By Adam Cooper, England
Autosport-Atlas Contributing Writer
Quite surprisingly for a team as efficient as Ferrari, the World Champions can't seem to find the improvement needed to give Michael Schumacher and Rubens Barrichello a race winning car. Adam Cooper heard from technical director Ross Brawn where the Italians have gone wrong, and what he feels is the problem of Formula One today
As Michael Schumacher wandered away from parc ferme at Hockenheim, he had a grin on his face. He couldn't have enjoyed his run to fifth place very much, especially as at different points in the race he had been passed by Jenson Button and Giancarlo Fisichella. It was more of a resigned look, suggesting that he'd given his all, but, on this day, fifth was all there was.
He'd surprised a lot of people by qualifying in that position after the Ferraris had been far from the pace for most of the weekend. Many assumed that he was running very light on fuel, something he tried a few times this year, but in fact he had a very respectable fuel load on board. He had, however, gambled on a soft tyre that helped him to a good qualifying time but which left him struggling as the race went on. Rubens Barrichello went for the harder Bridgestone and had an utterly disastrous day, so there was no reason to criticise Schumacher's strategy too much.
It all left technical director Ross Brawn with some serious head scratching to do, and just a few days to pull something out of the bag for Hungary. In fact, the busy July schedule has been a major disappointment for Ferrari thus far, and all the extra testing the team managed to squeeze in seems to have done little to help.
Earlier in the Hockenheim weekend, Brawn found time to reflect on recent performances, and particularly France and Britain. It was a fascinating insight into where Ferrari is right now, and also into what the Briton believes F1 should take in the future. Inevitably, as far as the here and now was concerned, tyres were the main talking point.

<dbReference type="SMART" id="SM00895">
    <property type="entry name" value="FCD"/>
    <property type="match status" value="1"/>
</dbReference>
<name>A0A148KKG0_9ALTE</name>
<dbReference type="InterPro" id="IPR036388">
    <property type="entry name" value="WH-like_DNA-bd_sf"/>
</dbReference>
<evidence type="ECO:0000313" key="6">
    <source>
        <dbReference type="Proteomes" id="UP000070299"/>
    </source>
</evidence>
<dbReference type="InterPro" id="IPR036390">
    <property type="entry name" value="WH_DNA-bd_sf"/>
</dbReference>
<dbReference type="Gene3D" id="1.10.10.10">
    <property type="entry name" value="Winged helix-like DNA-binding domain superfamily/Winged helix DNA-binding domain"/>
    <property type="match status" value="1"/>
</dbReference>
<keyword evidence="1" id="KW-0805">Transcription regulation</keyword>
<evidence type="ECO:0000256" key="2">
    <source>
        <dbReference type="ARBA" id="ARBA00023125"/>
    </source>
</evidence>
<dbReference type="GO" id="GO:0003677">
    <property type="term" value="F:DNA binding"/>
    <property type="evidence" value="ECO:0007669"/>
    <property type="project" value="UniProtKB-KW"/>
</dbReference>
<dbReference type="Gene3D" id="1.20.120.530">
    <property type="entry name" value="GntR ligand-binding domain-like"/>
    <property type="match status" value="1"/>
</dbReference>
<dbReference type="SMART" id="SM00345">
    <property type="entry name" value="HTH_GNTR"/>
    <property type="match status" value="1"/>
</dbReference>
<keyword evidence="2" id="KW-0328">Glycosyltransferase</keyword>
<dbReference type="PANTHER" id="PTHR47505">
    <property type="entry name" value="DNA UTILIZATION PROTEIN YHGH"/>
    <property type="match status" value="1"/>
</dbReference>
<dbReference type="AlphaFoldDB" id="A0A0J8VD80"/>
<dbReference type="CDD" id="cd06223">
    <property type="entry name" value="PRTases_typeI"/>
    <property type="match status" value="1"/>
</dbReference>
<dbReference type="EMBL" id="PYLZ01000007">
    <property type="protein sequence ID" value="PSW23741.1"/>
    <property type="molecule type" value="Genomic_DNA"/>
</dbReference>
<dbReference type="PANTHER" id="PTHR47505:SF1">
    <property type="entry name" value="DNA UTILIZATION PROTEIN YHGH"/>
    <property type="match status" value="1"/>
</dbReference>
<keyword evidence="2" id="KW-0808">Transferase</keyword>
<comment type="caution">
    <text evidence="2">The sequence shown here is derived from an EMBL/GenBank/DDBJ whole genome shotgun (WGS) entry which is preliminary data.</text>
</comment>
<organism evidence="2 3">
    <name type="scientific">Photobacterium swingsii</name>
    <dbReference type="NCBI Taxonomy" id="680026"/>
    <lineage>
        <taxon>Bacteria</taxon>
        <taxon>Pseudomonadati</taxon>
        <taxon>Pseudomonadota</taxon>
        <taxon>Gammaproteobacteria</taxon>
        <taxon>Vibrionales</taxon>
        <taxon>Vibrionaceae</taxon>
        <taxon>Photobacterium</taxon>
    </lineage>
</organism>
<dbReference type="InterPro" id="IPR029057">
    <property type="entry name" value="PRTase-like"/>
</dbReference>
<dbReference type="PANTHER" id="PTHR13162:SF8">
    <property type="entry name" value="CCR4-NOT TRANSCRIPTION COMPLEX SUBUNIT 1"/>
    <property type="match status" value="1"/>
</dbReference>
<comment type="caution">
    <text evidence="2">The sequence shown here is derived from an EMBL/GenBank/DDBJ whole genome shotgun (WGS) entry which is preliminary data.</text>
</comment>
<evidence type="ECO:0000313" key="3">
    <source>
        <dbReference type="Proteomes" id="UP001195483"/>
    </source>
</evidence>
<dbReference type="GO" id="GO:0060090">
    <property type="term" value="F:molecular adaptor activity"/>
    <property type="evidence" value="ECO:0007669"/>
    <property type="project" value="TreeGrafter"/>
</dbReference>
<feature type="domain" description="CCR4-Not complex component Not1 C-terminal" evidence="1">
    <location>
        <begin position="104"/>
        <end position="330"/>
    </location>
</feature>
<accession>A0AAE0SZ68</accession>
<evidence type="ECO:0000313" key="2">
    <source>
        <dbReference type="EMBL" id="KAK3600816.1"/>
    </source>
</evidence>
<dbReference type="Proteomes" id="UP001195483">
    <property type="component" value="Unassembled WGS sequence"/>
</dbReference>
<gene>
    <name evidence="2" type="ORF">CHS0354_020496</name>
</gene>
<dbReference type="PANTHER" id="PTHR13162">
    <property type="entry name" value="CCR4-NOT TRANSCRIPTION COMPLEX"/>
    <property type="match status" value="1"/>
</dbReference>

"We had a new compound, which basically didn't work," he explains. "We went to another couple of circuits and found that it wasn't performing. When the track rubbered in, when the track was gaining grip, it didn't perform in the same way as expected. In Magny-Cours and Silverstone that was amplified. We had a very good test at Barcelona the week before, when we were by ourselves. It seemed to be quite good a step, but it didn't work out."
It's amazing to think that, for all their huge combined experience, Bridgestone and Ferrari can still get things very wrong when they develop and choose tyres for particular venues.
"We tried to extrapolate from Barcelona," Brawn continues. "Obviously all surfaces are different, but Barcelona now has changed since they resurfaced it over the winter. Before, we understood the relationship between Barcelona, Magny-Cours and Silverstone. But now it's different and we probably didn't have the right tyre or the right compounds.
"The way a tyre works is fundamentally [through its] mechanical grip or adhesive grip. The mechanical grip is interrelated a lot to the forces, and the adhesive grip is related a lot to the chemical nature of the surface. If the track has stayed green, then it would have been OK, but the track changed. It's part of the difficulty we face for being only team to test on Bridgestone. We try to make progress as quickly as we can, and we get caught out occasionally, and I think Magny-Cours and Silverstone reflected that."